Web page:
Unease weighs on NY as violent cycle continues
THE sky over Manhattan yesterday was the same bright blue as the one from which two planes emerged 10 years ago, changing the world for ever. But one thing, mercifully, was different.
"I was so glad to see clouds this morning," said Jane McCloskey, a 62-year-old legal executive. "When there's blue skies and no clouds, that's 9/11. And it scares us still."
After lunch, thousands of New Yorkers lined the square where 2,752 people perished, straining to catch a glimpse of the president who had the man who caused their anguish killed.
They watched as Barack Obama and a city police officer in white gloves bowed their heads and laid a wreath of red and blue roses, before standing silent for three minutes.
"I'm so proud of him," said Ellen Rothstein, a 65-year-old computer programmer. "He said he was going to do it, and he did it. The weight on his shoulders must have been extraordinary."
It was unnaturally silent at Ground Zero but there was a sense of unity locals said they had not seen since the days following the terrorist attacks.
"It is a day of no politics," said Captain Thomas Venditto, a New York fireman. "We are united in being happy that we got justice."
Yet after a few days' reflection, there was a sense of unease that such jubilation had been caused by yet another violent death, however bad the victim.
"There's a mix between people who are just relieved, and people who are overdoing it, acting with vengeance," said Ray Zuckerberg (53) a business analyst. "I find that distasteful."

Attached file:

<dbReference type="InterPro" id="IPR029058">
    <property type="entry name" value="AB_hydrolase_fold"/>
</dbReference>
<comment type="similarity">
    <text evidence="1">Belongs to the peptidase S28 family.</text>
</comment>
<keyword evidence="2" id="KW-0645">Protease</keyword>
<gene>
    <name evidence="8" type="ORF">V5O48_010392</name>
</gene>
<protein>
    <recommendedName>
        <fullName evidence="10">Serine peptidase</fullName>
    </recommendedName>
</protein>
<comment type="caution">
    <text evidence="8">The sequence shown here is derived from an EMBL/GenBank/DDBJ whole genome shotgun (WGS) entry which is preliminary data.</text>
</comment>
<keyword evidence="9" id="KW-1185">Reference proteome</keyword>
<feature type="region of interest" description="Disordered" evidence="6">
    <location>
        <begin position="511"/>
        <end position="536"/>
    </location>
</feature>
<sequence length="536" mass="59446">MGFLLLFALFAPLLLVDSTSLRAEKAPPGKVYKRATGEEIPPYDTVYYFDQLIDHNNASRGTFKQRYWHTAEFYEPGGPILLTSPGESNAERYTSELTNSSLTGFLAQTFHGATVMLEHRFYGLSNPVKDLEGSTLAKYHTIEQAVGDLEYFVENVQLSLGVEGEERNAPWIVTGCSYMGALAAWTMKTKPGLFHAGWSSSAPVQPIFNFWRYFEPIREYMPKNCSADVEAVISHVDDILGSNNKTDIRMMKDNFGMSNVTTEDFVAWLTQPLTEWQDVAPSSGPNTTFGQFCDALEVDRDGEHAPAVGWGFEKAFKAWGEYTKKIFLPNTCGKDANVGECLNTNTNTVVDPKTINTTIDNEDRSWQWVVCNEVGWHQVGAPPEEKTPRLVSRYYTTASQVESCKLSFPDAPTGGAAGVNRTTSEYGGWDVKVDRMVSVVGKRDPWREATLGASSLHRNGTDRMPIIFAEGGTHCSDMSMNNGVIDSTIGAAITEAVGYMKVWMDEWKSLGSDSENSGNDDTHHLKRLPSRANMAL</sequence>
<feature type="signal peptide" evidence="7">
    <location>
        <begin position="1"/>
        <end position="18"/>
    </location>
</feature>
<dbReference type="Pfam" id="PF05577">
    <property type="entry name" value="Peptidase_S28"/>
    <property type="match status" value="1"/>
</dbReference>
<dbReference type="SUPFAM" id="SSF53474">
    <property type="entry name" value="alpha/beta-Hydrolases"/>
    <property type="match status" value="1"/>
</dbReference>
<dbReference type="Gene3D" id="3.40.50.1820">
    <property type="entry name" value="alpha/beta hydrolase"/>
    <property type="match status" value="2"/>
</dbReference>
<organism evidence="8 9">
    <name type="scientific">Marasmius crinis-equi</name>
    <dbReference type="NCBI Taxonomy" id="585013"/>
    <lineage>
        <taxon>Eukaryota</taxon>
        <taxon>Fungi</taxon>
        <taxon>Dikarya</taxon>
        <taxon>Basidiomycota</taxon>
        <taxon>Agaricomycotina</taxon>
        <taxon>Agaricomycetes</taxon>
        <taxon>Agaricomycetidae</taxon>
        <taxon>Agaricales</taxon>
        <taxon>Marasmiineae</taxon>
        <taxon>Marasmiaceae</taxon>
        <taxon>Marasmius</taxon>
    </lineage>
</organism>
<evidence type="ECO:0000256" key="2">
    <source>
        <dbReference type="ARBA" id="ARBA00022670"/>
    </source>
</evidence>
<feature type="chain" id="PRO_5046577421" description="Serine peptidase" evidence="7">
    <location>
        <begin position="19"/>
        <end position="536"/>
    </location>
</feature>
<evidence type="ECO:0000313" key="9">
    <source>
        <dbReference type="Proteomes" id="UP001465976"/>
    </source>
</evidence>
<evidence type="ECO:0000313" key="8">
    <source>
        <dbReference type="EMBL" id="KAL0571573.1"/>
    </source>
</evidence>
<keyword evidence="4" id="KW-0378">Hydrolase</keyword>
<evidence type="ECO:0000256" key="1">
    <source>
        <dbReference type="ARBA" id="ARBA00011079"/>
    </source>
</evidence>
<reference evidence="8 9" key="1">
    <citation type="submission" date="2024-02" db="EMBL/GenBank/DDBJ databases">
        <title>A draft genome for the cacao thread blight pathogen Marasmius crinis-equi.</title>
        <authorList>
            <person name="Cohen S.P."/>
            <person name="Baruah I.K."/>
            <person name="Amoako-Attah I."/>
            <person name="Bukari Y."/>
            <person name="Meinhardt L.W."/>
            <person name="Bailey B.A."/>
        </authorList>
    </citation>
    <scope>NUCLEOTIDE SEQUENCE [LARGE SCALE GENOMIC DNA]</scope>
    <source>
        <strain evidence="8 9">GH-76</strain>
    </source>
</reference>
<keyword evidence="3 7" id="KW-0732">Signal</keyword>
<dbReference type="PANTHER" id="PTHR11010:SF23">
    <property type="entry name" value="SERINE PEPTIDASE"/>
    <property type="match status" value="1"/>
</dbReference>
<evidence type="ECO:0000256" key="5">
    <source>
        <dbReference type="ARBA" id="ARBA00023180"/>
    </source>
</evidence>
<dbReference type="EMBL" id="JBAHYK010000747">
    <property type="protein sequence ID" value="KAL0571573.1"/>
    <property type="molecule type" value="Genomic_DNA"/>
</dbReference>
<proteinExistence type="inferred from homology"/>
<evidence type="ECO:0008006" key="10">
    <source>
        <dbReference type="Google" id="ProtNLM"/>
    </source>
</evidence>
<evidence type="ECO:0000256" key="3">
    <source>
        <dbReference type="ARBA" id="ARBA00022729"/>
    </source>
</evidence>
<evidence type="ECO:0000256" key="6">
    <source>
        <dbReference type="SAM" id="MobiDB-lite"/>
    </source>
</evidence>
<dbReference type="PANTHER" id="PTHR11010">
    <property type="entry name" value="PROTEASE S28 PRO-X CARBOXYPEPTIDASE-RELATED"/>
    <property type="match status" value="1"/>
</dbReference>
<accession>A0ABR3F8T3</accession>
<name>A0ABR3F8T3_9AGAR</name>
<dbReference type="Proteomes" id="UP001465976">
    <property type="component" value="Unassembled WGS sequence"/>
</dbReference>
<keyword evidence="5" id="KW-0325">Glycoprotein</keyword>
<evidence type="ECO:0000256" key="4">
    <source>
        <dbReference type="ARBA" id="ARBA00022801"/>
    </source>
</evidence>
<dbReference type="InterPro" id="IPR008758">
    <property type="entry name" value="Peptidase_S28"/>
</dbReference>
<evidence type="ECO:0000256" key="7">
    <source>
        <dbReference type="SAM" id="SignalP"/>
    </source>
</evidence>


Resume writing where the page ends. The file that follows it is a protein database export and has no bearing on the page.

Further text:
"It's closure for those the victims left behind," said Brad Birnbaum (42) whose best friend Alexander Steinman (32) never made it out of the towers.
"But there's no joy. It would have been better if this had never happened".
Uptown, a couple of hours earlier, Mr Obama visited Engine 54, Ladder 4, the fire station which suffered the most losses. After lunch the firemen said he had confided in them about the most intense moment of his presidency.
"I think on Sunday night, the president knew how we felt," said Chief Jack Joyce.
"For those 30 minutes he said he was just so anxious, because he couldn't control what was going on in Pakistan.
"He understood how you can feel the frustration of not getting the job done, or the elation of getting it done and coming home safe."
Captain Thomas Venditto added: "It got somewhat emotional".
The emotions were still raw, too, back at Ground Zero. "It could have been five years ago, one year ago, yesterday," said Mrs Rothstein. "The wound is so deep." (© Daily Telegraph, London)